California’s Changing Energy Market Must Include Flexibility to Sustain Growth

Clean energy in California has become carbon-free energy. Energy and climate change policy are so entwined it is unclear where clean energy and climate policies begin and end. To meet our 2030 greenhouse gas emission reduction mandates, drastic changes will need to be made across all sectors. As policies shift away from fossil resources, new demand on the renewable electric sector is created.

Given these mandates, the production, transmission and cost of energy continue to be an issue for California residents, the business community and overall economy. In pursuit of the state’s carbon and clean energy goals, cost impacts to end use customers are real. For California to remain competitive, leaders should adopt policies to minimize costs while upgrading and expanding the energy system to electricity customers in order to meet the state’s environmental goals. Reliability and affordability need to be at the forefront of California’s evolving energy market.


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Recommend policies on issues concerning utilities and commerce, including electricity, telecommunications, commercial transactions, corporate governance, economic stimulus and development.

Major Victories

Prevented increased fuel costs from an arbitrary petroleum use cutback proposed in 2015 (SB 350).

Stopped legislation in 2015 that limited in-state energy development (AB 356 and AB 1490).

Kept lid on fuel costs in 2014 by stopping plan to levy an oil severance tax (SB 1017) and to place a carbon tax on gasoline at the pump (SB 1156).

Stopped proposals in 2013 leading to fuel and gas price increases due to moratoriums on hydraulic fracturing (AB 1301, AB 1323) or an oil and gas severance tax discouraging production in the state (SB 241).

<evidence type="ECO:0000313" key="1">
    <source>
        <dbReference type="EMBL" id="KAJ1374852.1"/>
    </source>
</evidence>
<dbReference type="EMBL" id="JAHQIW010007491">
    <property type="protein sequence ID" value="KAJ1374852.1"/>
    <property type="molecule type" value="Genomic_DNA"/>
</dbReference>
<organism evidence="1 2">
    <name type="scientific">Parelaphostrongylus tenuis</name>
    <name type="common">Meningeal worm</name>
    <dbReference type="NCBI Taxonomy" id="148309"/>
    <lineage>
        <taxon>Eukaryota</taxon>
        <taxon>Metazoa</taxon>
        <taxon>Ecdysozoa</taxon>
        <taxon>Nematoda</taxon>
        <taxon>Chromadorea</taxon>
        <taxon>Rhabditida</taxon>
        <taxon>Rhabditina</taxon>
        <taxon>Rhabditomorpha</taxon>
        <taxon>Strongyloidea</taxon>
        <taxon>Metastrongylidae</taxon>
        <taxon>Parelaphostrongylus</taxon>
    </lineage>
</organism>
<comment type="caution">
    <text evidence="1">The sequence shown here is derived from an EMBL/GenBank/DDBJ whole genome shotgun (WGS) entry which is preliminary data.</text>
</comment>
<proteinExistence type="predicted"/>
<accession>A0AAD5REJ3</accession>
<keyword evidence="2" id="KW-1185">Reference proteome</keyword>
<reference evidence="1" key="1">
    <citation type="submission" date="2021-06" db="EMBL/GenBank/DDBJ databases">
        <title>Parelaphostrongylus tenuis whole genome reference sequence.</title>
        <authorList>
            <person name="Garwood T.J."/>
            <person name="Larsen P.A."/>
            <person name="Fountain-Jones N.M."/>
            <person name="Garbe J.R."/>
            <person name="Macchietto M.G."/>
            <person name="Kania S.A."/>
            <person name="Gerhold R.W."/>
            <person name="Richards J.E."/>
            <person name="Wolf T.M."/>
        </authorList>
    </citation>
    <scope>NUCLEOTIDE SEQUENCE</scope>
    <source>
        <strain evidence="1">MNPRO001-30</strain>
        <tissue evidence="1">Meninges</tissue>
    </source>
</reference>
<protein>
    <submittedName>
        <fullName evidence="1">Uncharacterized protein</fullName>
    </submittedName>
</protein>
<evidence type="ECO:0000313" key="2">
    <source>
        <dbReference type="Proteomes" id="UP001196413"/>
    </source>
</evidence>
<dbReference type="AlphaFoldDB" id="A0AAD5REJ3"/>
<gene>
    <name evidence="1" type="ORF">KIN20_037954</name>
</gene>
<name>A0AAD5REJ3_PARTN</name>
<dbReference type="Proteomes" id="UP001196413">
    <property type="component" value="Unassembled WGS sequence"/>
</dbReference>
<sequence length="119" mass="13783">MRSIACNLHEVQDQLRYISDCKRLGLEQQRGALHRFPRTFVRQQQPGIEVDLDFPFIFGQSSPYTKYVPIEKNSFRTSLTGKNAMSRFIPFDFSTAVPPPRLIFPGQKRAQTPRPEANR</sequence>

Stopped proposals in 2012 leading to fuel price increases, including two that increased energy costs by allocating funds from an illegal tax to various programs that are not needed to cost-effectively implement the market-based trading mechanism under AB 32, the state’s landmark climate change law.

Supported legislation in 2012 streamlining projects converting from solar thermal to photovoltaic technology (AB 1073).

Preventing electricity cost increases by stopping in 2011 an eight-year extension of a tax (public goods charge) on electricity ratepayers in the territories of the investor-owned utilities (AB 724, SBX 1 28).

Aggressive campaigning and advocacy by CalChamber-led coalitions dampened enthusiasm for tax increases and new taxes, including an energy tax that raises the price of gasoline and California-produced crude oil.


As California pursues its clean energy goals, the driving force for the state’s energy policies needs to be maintaining a reliable, efficient and affordable energy system. It is critical that California’s electricity generation keep pace with its growing population and increased and changing demand.

Flexible resources to sustain future economic growth and to ensure renewables are able to come online in time to keep up with the various programs being implemented across agencies need to remain a focus. To meet the changing grid demands, maintaining and expanding the state’s energy infrastructure is vital. Continued research and development is needed in technologies that help advance energy efficiency goals, reduce costs and increase grid reliability.

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Staff Contact

Leah B. SilverthornLeah B. Silverthorn
Policy Advocate
Climate Change, Energy, Environmental Regulation, Transportation